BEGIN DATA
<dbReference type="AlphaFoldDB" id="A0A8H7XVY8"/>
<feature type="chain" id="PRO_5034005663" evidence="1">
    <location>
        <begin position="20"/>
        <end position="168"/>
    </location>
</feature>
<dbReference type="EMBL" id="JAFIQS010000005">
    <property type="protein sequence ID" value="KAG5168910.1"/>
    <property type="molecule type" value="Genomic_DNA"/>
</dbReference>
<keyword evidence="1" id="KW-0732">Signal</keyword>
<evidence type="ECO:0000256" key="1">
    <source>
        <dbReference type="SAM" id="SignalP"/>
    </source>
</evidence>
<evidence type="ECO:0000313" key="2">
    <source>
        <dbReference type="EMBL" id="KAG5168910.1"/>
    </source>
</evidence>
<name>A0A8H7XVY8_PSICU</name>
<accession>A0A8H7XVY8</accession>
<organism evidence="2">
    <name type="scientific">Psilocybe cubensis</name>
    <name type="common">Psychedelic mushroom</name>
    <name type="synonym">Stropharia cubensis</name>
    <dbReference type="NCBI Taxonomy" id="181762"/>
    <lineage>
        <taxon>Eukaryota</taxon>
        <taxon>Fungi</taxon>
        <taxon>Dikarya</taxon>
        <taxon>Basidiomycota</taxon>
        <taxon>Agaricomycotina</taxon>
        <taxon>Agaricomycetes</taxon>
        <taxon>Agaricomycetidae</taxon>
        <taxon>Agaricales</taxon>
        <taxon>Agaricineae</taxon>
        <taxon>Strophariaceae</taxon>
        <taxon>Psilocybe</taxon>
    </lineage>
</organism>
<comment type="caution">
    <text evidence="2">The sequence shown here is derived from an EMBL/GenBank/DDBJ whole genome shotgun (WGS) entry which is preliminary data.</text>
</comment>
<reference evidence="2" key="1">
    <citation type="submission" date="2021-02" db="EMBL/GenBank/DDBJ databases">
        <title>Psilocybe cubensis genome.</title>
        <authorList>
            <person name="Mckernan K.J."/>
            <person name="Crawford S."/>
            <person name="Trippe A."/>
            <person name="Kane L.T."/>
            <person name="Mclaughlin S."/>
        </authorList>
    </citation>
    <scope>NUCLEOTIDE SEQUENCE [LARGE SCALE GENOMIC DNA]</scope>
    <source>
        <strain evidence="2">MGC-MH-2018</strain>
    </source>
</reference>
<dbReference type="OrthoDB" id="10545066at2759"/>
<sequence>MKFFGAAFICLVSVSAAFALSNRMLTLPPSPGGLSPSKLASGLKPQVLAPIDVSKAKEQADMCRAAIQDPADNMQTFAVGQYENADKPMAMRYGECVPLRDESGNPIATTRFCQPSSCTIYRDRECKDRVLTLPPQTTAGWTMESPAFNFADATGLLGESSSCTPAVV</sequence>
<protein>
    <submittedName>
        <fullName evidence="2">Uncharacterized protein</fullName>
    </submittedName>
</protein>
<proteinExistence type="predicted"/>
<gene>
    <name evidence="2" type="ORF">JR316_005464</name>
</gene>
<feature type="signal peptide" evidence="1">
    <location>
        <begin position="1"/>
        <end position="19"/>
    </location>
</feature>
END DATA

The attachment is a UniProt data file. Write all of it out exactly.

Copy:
<dbReference type="AlphaFoldDB" id="A0A8H7XVY8"/>
<feature type="chain" id="PRO_5034005663" evidence="1">
    <location>
        <begin position="20"/>
        <end position="168"/>
    </location>
</feature>
<dbReference type="EMBL" id="JAFIQS010000005">
    <property type="protein sequence ID" value="KAG5168910.1"/>
    <property type="molecule type" value="Genomic_DNA"/>
</dbReference>
<keyword evidence="1" id="KW-0732">Signal</keyword>
<evidence type="ECO:0000256" key="1">
    <source>
        <dbReference type="SAM" id="SignalP"/>
    </source>
</evidence>
<evidence type="ECO:0000313" key="2">
    <source>
        <dbReference type="EMBL" id="KAG5168910.1"/>
    </source>
</evidence>
<name>A0A8H7XVY8_PSICU</name>
<accession>A0A8H7XVY8</accession>
<organism evidence="2">
    <name type="scientific">Psilocybe cubensis</name>
    <name type="common">Psychedelic mushroom</name>
    <name type="synonym">Stropharia cubensis</name>
    <dbReference type="NCBI Taxonomy" id="181762"/>
    <lineage>
        <taxon>Eukaryota</taxon>
        <taxon>Fungi</taxon>
        <taxon>Dikarya</taxon>
        <taxon>Basidiomycota</taxon>
        <taxon>Agaricomycotina</taxon>
        <taxon>Agaricomycetes</taxon>
        <taxon>Agaricomycetidae</taxon>
        <taxon>Agaricales</taxon>
        <taxon>Agaricineae</taxon>
        <taxon>Strophariaceae</taxon>
        <taxon>Psilocybe</taxon>
    </lineage>
</organism>
<comment type="caution">
    <text evidence="2">The sequence shown here is derived from an EMBL/GenBank/DDBJ whole genome shotgun (WGS) entry which is preliminary data.</text>
</comment>
<reference evidence="2" key="1">
    <citation type="submission" date="2021-02" db="EMBL/GenBank/DDBJ databases">
        <title>Psilocybe cubensis genome.</title>
        <authorList>
            <person name="Mckernan K.J."/>
            <person name="Crawford S."/>
            <person name="Trippe A."/>
            <person name="Kane L.T."/>
            <person name="Mclaughlin S."/>
        </authorList>
    </citation>
    <scope>NUCLEOTIDE SEQUENCE [LARGE SCALE GENOMIC DNA]</scope>
    <source>
        <strain evidence="2">MGC-MH-2018</strain>
    </source>
</reference>
<dbReference type="OrthoDB" id="10545066at2759"/>
<sequence>MKFFGAAFICLVSVSAAFALSNRMLTLPPSPGGLSPSKLASGLKPQVLAPIDVSKAKEQADMCRAAIQDPADNMQTFAVGQYENADKPMAMRYGECVPLRDESGNPIATTRFCQPSSCTIYRDRECKDRVLTLPPQTTAGWTMESPAFNFADATGLLGESSSCTPAVV</sequence>
<protein>
    <submittedName>
        <fullName evidence="2">Uncharacterized protein</fullName>
    </submittedName>
</protein>
<proteinExistence type="predicted"/>
<gene>
    <name evidence="2" type="ORF">JR316_005464</name>
</gene>
<feature type="signal peptide" evidence="1">
    <location>
        <begin position="1"/>
        <end position="19"/>
    </location>
</feature>